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Putin's victory in Ukraine sends signal to other dictators for aggression, Ukrainian Foreign Minister

Putin's victory in Ukraine sends signal to other dictators for aggression, Ukrainian Foreign Minister Dmytro Kuleba warned of catastrophic consequences of the disruption of U.S. funding for Ukraine (Photo: Vitalii Nosach/RBC-Ukraine)

If Russia is allowed to win, it will encourage other dictators to start new wars and destroy democracies. The price of their victories will be much higher than the current U.S. support for Ukraine, said Ukrainian Foreign Minister.

According to the Ukrainian Foreign Minister, allowing Vladimir Putin to succeed in Ukraine will surely motivate other dictators and authoritarian rulers around the world to attack neighboring states and destroy democracies.

Kuleba is convinced that the price of dictators' victories would be much higher for the United States than today's support for Ukraine.

The minister emphasized that U.S. support for Ukraine is not charity, but an investment in global security and the prosperity of the American people, and it is the most profitable investment of all.

"The United States is giving Ukraine today is not a charity, is an investment in global security, in the security and prosperity of the American people. Is the cheapest you can get. I would like to remind you that Ukraine is one of a few countries in history that has not requested American boots on the ground. We are paying the highest price with the sacrifice of all people. All we ask the other countries to do - and the United States is leading this coalition - to give us what we need to fight and defend what is in the interest of all of us," Kuleba said.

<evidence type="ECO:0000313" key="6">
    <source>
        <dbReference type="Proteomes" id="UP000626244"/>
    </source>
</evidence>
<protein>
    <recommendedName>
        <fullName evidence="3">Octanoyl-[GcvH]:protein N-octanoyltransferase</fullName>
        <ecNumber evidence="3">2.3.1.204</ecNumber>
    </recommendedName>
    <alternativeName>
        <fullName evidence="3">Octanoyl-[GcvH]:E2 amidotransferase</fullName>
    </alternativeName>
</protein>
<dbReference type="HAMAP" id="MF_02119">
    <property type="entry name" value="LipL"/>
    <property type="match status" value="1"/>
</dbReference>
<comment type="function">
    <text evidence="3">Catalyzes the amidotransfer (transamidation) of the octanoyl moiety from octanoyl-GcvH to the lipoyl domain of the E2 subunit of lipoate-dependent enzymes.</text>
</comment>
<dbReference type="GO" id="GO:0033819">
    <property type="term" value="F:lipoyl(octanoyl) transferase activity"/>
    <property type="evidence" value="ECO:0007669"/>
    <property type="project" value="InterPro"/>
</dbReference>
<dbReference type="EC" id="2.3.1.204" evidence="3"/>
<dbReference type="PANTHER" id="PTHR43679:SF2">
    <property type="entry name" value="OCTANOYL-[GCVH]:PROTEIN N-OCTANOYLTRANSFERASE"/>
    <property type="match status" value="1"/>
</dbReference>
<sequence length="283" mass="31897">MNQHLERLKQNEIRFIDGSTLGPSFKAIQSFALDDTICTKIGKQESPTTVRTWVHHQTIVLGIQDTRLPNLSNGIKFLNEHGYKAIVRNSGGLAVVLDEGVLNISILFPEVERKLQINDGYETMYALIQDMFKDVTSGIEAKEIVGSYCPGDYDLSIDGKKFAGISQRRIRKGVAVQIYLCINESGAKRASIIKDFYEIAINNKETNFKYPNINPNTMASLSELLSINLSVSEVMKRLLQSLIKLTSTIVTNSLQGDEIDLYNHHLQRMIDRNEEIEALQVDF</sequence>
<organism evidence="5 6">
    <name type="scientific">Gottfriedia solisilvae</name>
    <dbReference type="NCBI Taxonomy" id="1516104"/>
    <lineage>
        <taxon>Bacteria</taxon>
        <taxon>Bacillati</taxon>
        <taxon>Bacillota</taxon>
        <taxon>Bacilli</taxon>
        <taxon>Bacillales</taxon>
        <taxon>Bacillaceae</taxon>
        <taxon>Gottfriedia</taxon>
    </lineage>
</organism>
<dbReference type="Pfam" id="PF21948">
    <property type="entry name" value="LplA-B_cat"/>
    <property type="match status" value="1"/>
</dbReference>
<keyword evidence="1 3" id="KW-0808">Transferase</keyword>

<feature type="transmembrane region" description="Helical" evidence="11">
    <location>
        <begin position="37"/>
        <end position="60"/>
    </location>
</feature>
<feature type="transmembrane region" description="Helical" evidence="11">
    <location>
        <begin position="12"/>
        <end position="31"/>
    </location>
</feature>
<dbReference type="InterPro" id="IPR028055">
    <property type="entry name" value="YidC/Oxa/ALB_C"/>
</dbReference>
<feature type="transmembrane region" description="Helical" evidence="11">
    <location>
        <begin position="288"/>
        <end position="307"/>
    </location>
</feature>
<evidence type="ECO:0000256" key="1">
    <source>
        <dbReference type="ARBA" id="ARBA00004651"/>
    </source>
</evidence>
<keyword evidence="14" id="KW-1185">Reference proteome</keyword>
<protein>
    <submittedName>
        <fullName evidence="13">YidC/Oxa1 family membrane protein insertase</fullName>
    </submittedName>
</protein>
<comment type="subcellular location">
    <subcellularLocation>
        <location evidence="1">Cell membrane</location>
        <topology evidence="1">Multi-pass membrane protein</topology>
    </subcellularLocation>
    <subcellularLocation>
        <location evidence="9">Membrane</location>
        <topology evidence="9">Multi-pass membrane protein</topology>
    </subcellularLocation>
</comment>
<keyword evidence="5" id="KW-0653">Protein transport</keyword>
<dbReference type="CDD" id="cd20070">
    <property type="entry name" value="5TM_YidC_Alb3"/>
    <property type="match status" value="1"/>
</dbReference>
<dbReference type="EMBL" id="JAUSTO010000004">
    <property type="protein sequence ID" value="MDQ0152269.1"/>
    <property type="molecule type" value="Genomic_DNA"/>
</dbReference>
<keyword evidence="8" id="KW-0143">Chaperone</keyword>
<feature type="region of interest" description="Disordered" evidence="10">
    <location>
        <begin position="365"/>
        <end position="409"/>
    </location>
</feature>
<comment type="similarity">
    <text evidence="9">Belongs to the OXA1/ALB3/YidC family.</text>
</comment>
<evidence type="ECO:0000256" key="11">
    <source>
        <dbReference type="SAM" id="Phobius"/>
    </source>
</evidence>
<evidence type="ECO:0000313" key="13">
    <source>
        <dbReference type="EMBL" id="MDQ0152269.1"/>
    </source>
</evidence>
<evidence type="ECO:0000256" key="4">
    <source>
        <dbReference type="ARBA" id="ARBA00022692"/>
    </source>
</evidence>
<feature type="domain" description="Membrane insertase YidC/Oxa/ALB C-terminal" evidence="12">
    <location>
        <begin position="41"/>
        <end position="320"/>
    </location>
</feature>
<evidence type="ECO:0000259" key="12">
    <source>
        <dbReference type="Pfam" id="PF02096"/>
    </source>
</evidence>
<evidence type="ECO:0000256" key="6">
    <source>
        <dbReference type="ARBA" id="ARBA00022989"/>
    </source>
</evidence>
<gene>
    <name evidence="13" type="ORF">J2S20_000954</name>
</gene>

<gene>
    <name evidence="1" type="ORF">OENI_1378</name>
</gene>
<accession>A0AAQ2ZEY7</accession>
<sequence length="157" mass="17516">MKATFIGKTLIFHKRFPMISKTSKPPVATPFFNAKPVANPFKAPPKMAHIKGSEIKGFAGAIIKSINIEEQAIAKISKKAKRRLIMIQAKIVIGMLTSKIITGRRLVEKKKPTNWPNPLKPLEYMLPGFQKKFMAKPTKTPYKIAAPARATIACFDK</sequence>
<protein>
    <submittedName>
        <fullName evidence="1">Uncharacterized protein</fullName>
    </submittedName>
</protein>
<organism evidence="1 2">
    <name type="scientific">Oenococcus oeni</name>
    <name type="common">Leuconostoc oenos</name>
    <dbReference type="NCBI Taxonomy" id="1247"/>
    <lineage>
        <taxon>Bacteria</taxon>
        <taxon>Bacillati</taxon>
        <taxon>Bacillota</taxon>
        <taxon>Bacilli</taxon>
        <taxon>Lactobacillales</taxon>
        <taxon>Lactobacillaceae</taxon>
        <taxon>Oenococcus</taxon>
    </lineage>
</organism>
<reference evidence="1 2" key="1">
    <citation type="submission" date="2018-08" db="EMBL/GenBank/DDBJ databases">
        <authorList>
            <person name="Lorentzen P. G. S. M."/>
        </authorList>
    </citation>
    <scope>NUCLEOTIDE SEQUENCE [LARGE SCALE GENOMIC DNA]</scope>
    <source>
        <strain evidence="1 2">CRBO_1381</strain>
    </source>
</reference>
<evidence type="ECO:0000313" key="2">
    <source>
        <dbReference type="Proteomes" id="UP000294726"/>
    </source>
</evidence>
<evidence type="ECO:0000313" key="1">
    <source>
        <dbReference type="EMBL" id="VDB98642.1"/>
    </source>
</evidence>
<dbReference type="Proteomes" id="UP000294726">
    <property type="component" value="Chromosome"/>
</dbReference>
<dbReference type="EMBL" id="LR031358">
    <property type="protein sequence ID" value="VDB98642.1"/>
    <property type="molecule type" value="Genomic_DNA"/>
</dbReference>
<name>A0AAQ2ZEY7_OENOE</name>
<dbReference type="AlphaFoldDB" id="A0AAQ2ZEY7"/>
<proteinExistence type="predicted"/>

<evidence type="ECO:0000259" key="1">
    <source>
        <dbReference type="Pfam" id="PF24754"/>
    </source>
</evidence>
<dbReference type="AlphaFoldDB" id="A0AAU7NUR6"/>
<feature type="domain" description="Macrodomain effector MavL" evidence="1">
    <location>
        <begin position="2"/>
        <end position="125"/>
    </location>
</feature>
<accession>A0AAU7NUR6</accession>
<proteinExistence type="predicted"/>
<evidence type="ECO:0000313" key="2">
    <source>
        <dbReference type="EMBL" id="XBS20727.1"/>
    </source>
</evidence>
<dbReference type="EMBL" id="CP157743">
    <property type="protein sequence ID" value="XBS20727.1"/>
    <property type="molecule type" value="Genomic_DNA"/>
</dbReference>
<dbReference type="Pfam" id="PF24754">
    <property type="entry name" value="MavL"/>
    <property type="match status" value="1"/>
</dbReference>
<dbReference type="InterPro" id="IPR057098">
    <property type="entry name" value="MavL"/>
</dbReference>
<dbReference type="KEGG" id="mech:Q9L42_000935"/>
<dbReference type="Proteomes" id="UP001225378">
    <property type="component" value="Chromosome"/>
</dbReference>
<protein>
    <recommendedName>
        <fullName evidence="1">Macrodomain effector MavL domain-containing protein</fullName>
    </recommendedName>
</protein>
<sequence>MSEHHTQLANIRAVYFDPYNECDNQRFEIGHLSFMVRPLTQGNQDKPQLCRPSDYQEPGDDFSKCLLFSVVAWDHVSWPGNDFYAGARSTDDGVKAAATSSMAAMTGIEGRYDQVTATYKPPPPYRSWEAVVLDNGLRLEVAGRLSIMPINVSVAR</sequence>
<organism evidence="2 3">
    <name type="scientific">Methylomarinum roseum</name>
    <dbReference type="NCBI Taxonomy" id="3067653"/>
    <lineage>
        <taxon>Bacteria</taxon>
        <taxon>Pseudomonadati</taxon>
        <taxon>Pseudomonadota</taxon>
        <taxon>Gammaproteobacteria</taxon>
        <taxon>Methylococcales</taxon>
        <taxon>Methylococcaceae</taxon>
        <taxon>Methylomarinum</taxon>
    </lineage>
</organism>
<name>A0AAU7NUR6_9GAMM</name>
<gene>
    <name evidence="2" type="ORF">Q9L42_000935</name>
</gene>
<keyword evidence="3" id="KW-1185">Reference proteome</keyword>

Problems with U.S. financial assistance for Ukraine's defense

Ukraine is on the verge of losing U.S. military support due to political disputes between Republicans and Democrats in Congress over new financial aid packages to foreign partners.

On October 1, the U.S. Congress passed a temporary budget bill. It did not include funding for military assistance to Ukraine, as it was decided to consider this initiative separately.

On October 20, U.S. President Joe Biden submitted a bill to Congress for $106 billion to help Israel and Ukraine, as well as to strengthen the military-industrial complex. Of this amount, $61.3 billion was proposed to be allocated to Ukraine and $14.3 billion to Israel.

However, on November 2, the House of Representatives approved an alternative bill by newly elected Speaker Mike Johnson, which provides $14.3 billion in military aid exclusively to Israel without assistance to Ukraine. Senate Democrats blocked consideration of the bill.

On November 15, the U.S. Senate supported a bill on temporary two-stage government funding to avoid a shutdown due to the delay in approving the 2024 state budget. The document does not provide for aid to Ukraine. The next day, Joe Biden signed the document.

However, on December 6, the Senate blocked the start of debate on Biden's $106 billion aid package.

The White House is ready to compromise with Republicans on toughening border crossing rules for migrants to get Republican votes to approve aid to Ukraine.

Congress has one week left before the Christmas recess to approve defense funding for Ukraine. So far, Washington cannot guarantee future arms supplies to our country.